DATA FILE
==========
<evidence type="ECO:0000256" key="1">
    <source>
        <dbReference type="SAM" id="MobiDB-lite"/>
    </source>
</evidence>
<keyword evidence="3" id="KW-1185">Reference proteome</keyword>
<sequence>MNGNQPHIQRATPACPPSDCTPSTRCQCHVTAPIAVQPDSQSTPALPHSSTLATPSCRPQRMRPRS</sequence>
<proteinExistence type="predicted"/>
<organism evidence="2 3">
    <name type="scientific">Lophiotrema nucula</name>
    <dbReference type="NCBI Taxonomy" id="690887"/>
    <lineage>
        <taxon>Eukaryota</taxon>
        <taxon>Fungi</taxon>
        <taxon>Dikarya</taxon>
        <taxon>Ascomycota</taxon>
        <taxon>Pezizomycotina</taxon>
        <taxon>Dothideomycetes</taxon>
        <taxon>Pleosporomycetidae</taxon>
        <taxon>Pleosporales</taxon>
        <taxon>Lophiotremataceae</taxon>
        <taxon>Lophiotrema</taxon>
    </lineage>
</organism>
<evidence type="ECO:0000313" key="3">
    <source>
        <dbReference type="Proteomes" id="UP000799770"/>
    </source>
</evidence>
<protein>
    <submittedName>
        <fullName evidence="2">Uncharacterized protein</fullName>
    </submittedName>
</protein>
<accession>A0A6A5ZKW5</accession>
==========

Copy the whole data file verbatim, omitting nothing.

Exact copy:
<evidence type="ECO:0000256" key="1">
    <source>
        <dbReference type="SAM" id="MobiDB-lite"/>
    </source>
</evidence>
<keyword evidence="3" id="KW-1185">Reference proteome</keyword>
<sequence>MNGNQPHIQRATPACPPSDCTPSTRCQCHVTAPIAVQPDSQSTPALPHSSTLATPSCRPQRMRPRS</sequence>
<proteinExistence type="predicted"/>
<organism evidence="2 3">
    <name type="scientific">Lophiotrema nucula</name>
    <dbReference type="NCBI Taxonomy" id="690887"/>
    <lineage>
        <taxon>Eukaryota</taxon>
        <taxon>Fungi</taxon>
        <taxon>Dikarya</taxon>
        <taxon>Ascomycota</taxon>
        <taxon>Pezizomycotina</taxon>
        <taxon>Dothideomycetes</taxon>
        <taxon>Pleosporomycetidae</taxon>
        <taxon>Pleosporales</taxon>
        <taxon>Lophiotremataceae</taxon>
        <taxon>Lophiotrema</taxon>
    </lineage>
</organism>
<evidence type="ECO:0000313" key="3">
    <source>
        <dbReference type="Proteomes" id="UP000799770"/>
    </source>
</evidence>
<protein>
    <submittedName>
        <fullName evidence="2">Uncharacterized protein</fullName>
    </submittedName>
</protein>
<accession>A0A6A5ZKW5</accession>